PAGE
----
Are we failing our children?Published 12:00am Saturday, April 27, 2013
By Walt Merrell
Pearl Buck once said, “If our American way of life fails the child, it fails us all.”
In some respects, our American way of life is failing our children.
Nationwide, a report of child abuse is made every 10 seconds. More than five children die every day in our country as a result of child abuse. Approximately 80 percent of those children who die at the hands of an abuser are under the age of four. And more than 90 percent of all juvenile sex abuse victims know their perpetrator in some way. That means, if you know a juvenile sex abuse victim, you likely know their perpetrator, too.
Child abuse occurs at every socioeconomic level, across ethnic and cultural lines, within all religions and at all levels of education. In 2010, 9,586 children were victims of abuse or neglect in Alabama. Of these children, 37.6 percent were neglected, 50.0 percent were physically abused, and 22.5 percent were sexually abused.
These numbers continue to rise.
Prosecutions, not only in Covington County, but all across the State of Alabama, are increasing as well. But I find a disturbing trend in child abuse prosecutions. The first disturbing trend I see is that the child victim often has little or no family support through the prosecution and court process. Some families seem to value the economic contribution of the offender more than they do the preservation of a child’s innocence
Family members sometimes come into our office and proudly proclaim that the child has recanted, only for us to find out shortly afterwards that the parents bought the teenaged girl a new truck, or promised the elementary-aged victim a trip to Disney World. The good Lord only knows how many of these coerced recantations we don’t catch.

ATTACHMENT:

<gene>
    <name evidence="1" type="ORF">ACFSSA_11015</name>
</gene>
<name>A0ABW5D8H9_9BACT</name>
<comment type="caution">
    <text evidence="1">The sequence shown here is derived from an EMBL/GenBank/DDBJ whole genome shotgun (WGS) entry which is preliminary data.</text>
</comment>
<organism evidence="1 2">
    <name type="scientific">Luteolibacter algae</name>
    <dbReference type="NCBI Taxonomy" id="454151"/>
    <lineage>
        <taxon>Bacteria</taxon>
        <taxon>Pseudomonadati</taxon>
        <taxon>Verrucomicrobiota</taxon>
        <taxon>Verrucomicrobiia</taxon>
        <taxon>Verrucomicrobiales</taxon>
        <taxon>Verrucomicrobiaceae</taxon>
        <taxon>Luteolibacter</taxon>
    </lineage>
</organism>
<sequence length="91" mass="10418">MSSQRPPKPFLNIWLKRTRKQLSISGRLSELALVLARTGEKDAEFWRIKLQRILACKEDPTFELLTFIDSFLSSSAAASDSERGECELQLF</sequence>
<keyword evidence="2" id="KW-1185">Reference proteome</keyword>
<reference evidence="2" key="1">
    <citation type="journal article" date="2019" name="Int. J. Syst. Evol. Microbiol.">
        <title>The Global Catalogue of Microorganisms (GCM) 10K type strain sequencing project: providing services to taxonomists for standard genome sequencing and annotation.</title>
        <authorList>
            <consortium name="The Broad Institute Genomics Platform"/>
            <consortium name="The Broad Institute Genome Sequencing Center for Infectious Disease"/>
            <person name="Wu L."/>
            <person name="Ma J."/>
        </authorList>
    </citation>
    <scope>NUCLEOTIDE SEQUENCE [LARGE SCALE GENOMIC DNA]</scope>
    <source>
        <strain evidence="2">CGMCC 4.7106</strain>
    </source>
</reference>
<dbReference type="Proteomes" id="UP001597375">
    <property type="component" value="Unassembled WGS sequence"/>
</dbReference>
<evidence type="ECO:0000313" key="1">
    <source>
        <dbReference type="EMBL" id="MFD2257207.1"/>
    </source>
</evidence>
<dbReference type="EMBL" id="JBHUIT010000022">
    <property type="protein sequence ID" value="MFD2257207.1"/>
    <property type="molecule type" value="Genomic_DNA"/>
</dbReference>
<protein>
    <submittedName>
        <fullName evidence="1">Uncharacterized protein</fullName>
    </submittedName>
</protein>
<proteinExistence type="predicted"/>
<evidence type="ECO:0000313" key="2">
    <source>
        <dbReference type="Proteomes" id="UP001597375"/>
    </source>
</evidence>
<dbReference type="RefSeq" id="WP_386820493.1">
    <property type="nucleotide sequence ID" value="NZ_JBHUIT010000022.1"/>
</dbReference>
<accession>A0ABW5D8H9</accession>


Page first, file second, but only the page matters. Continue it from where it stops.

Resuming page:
All too often, these children find themselves trapped between being on a island, by themselves, trying to do the right thing, and seeking the one thing they care most about in the world, the love of family. These children are innocent. Adults corrupt them physically and then later, psychologically.
The second disturbing trend I’ve seen is that the court system abuses the child all over again. They are forced to take the stand to relive the terror of the abuse, chastised under tedious and arduous cross examinations by skilled lawyers who are far more educated than the victim, and then held to unrealistic standards by juries.
We’ve all laughed about this truism before, “Children seldom misquote. In fact, they usually repeat word for word what you shouldn’t have said.” Yet, we forget about this truism when we put a child on the witness stand.
Neighbors turn a blind eye, aunts or uncles don’t want “to get involved,” friends of the family seek bliss in ignorance. Who are they protecting? Our children? Our future? Certainly not. They are protecting themselves and their own selfish agendas.
So, because there are so few who have the courage to advocate for our children, so few who have the courage of Grace Jeter, who valiantly prosecutes abusers every day, so few who have the courage of Lesa Syler and all of the folks at the Department of Human Resources who stand guard, 24 hours a day, ready to protect any child in need… because there are so few who have the courage of Sheriff Dennis Meeks and his men, and all of the other fine law enforcement officers at the Andalusia, Opp, Florala and other police departments who fight this battle and wage this war every day. Because there are so few with the courage it takes, we will continue to stand up for those children, and we will fight for them – as we all should. Jesus said, “Whatever you do to the least of these little ones, you do unto me.” Where are you in this fight? What’s more important to you, “mom?” The hope of the man you think he could be or the reality of the monster he is? What’s more important to you, “dad?” The love you hope to gain from that woman, or the desperate love you already have from this innocent child? Put selfishness aside, and put the needs of the children around you before your own. We challenge you, who are not fighting, to fight for those who can’t.
And to each and every child victim out there… “Reach out for help… and we will be there.”
Merrell is in his first term as district attorney in the 22nd Judicial Circuit. This column is adapted from a speech he gave for child abuse awareness month.